Training and supporting insurgents against one's adversaries has been a cost effective strategy since the 20th Century, where states co-opt their adversary's enemies as proxy forces, avoiding the monetary cost of fielding the former's soldiers and the political cost of casualties. With the recent announcement that the U.S. is considering deploying the U.S. Army to train Syrian rebels en masse in a friendly third country in order to improve the insurgent's capability to erode the Syrian military, Washington might be heading down that path. Worryingly, this might backfire horribly.
Short Term Logic and Long Term Folly
We know that the CIA supported the Afghan Mujahedeen with weapons and training against Soviet forces during the latter's occupation of Afghanistan from 1978 – 89. Although this resistance cost the USSR dearly and contributed to their eventual withdrawal, it also destabilized Afghanistan and fostered a territory controlled by rival warlords who were no match for the Pakistani backed Taliban which ended up controlling most of Afghanistan. Needless to say, the Taliban ended up providing refuge and training grounds for Al-Qaeda, the prime terrorist threat to America.
Turning to Britain's support for insurgents who would eventually bite the hand that fed them, the communist lead Malayan People's Anti-Japanese Army received guerilla training as well as arms from the British during World War Two but ended up forming the main body of the Malayan National Liberation Army, the armed wing of the Malayan Communists during the communist insurgency in Malaya from 1948 – 60. Even as the British would eventually win this counter-insurgency campaign, it had to pay the price of 1865 British and allied fatalities and 2406 wounded.
Minimizing the Risks of Training Proxy Forces
Excluding the ostensibly secular Free Syrian Army and assuming that the U.S. would be able to screen out Al-Qaeda affiliates like the Al-Nusra front (one of the groups in the anti-Assad rebel coalition) from receiving combat training, the rest of the rebel alliance like the Syrian Islamic Liberation Front, Al-Tawhid Brigade and Syrian Islamic Front are driven by Islamist ideology which would conflict with U.S. foreign policy including support for Israel and the global war on terror. Hence, there is a distinct possibility that anti-Assad regime insurgents given warfighting training by the U.S. and armed by sympathetic Arab governments could end up using their lethal skills against U.S. forces or interests in a future conflict.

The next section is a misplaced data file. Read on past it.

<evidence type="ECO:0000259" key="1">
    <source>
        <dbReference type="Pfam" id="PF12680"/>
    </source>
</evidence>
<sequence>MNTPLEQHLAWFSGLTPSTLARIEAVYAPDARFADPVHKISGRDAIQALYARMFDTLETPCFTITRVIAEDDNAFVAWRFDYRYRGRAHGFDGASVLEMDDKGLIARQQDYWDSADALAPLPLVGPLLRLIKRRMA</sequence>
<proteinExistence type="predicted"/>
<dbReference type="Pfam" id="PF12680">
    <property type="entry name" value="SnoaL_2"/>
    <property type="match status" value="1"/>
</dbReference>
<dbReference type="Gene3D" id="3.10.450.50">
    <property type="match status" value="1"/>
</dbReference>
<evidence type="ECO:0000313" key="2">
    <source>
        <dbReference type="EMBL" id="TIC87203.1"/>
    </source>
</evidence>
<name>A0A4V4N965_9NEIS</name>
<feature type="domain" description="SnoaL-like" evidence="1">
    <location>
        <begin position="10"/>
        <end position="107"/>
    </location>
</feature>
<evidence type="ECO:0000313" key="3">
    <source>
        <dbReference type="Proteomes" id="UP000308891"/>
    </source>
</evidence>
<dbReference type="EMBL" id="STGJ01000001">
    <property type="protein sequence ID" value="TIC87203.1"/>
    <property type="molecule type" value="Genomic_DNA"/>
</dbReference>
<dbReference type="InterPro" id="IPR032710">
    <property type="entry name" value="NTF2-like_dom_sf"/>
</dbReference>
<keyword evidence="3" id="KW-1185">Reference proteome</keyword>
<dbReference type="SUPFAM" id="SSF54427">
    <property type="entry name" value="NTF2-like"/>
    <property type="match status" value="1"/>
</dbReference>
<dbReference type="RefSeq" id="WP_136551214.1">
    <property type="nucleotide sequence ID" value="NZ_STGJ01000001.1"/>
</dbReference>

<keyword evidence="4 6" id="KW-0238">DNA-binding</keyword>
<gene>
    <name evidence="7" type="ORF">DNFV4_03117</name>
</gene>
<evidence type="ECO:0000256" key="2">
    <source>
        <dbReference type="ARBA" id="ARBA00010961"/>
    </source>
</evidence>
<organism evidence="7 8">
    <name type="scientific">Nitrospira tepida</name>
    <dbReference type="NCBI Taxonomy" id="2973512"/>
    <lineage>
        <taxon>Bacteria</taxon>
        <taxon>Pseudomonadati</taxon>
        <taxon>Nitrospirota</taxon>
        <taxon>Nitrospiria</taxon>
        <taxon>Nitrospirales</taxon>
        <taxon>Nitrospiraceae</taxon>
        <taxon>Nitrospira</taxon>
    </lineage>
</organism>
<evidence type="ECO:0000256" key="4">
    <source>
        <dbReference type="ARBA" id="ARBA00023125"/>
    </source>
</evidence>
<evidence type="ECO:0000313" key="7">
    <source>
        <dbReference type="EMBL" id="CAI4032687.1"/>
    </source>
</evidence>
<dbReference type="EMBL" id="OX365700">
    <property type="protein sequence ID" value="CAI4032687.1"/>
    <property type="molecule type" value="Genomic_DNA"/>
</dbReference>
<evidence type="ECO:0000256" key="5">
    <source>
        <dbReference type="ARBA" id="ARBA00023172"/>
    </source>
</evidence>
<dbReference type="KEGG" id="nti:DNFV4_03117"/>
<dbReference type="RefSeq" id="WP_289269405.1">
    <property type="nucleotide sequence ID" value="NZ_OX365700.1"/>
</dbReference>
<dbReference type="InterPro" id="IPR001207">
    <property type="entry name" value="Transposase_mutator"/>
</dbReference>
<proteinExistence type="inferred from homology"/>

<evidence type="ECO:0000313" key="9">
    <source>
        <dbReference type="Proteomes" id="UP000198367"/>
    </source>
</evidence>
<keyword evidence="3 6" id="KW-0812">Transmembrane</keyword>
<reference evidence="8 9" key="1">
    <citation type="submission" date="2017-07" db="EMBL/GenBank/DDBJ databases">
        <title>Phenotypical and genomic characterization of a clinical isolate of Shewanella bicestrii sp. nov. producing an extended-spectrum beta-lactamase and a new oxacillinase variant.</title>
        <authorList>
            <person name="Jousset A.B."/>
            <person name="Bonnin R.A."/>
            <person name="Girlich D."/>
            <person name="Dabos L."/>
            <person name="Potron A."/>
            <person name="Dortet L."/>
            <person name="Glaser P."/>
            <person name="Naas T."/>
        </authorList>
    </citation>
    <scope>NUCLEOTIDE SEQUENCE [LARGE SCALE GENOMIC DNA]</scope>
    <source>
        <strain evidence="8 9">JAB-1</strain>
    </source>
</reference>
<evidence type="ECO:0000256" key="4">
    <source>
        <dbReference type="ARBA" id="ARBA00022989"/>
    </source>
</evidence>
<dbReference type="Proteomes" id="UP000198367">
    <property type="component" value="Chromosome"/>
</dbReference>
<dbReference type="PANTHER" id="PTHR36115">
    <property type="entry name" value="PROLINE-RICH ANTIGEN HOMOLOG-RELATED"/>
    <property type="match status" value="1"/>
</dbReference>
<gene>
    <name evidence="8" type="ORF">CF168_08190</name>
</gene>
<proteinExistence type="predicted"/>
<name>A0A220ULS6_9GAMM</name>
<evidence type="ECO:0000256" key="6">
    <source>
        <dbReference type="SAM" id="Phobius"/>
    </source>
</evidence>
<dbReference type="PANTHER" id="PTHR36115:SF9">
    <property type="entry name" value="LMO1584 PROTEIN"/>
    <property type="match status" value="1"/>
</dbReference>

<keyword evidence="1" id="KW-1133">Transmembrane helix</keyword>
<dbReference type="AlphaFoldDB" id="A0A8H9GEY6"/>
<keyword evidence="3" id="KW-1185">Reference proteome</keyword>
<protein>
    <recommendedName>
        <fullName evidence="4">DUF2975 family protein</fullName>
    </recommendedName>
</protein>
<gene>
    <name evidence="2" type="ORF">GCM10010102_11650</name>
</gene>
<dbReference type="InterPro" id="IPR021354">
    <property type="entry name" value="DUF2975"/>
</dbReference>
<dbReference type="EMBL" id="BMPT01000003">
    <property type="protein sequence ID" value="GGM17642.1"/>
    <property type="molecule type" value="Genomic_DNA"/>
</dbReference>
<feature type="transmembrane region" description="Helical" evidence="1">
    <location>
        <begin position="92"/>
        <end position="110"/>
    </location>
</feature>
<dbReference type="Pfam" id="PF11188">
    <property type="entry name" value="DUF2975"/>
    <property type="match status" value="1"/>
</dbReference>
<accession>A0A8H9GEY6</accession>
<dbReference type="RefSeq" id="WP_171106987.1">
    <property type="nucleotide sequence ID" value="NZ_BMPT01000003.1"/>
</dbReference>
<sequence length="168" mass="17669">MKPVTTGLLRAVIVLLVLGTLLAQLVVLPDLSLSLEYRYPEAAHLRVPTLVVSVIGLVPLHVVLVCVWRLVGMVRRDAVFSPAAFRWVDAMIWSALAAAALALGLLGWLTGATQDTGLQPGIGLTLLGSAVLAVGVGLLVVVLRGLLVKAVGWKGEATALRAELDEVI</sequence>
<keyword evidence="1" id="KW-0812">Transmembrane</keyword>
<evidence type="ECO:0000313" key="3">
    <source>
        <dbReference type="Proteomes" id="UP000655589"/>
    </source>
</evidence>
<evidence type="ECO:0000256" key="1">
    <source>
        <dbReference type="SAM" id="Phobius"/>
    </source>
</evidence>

While caution advises against widespread training of Syrian rebels, the instruction syllabus should be carefully designed to minimize any risk of strategic blowback on the U.S., if the Obama administration decides to go ahead and upgrade the skills of Syrian rebels. Specifically, any training program should strictly omit instruction on special forces type skills like combat demolitions and long range sniping, avoid teaching the rebels about commando tactics (i.e. enemy personnel seizure raids, sabotage operations and other missions) and leave out any mention of psychological operations and counter-intelligence measures. Essentially, training for the rebels should exclude skills useful for terrorism and/or assassination, preclude the possibility that the insurgency could acquire special forces capabilities that might be used against the U.S. in future and prevent the rise of violent Islamist leaders who have developed keen persuasive abilities while being resistant to Western/U.S. intelligence monitoring or surveillance.
On the other hand, training should concentrate on imparting the tactical skills and mindsets necessary to operate in disciplined groups of platoon, company and even battalion strength so that the insurgency can more effectively face the Al-Assad military and function despite casualties. Next, detailed instruction in the employment of anti-tank weapons and tactics along with the effective use of light artillery would help to even the odds against government forces. Additionally, effort should not be spared in inculcating a sense of professionalism and ethics amongst junior and mid-level commanders so that civilians will be respected and atrocities against captured government troops avoided. In essence, the training should not only sharpen the edge of the insurgency but also lay the foundation for a respected, professional and reformed Syrian military if the Al-Assad regime is ever deposed.
In as much as the Al-Assad regime needs to be actively opposed for reasons enunciated by the Obama administration such as the use of chemical weapons, it bears repeating that any friendly intent, if any, of Syrian insurgents towards the U.S. cannot be guaranteed over the long term. Hence, in order to avoid blowback from combat training provided to any Syrian rebel faction, Washington needs to be very circumspect regarding the type of warfighting training conducted so that the U.S. does not unwittingly sow the seeds for a future Hezbollah or Al-Qaeda. In short, Obama's foreign policy vis-à-vis Syria must avoid shooting America in the foot
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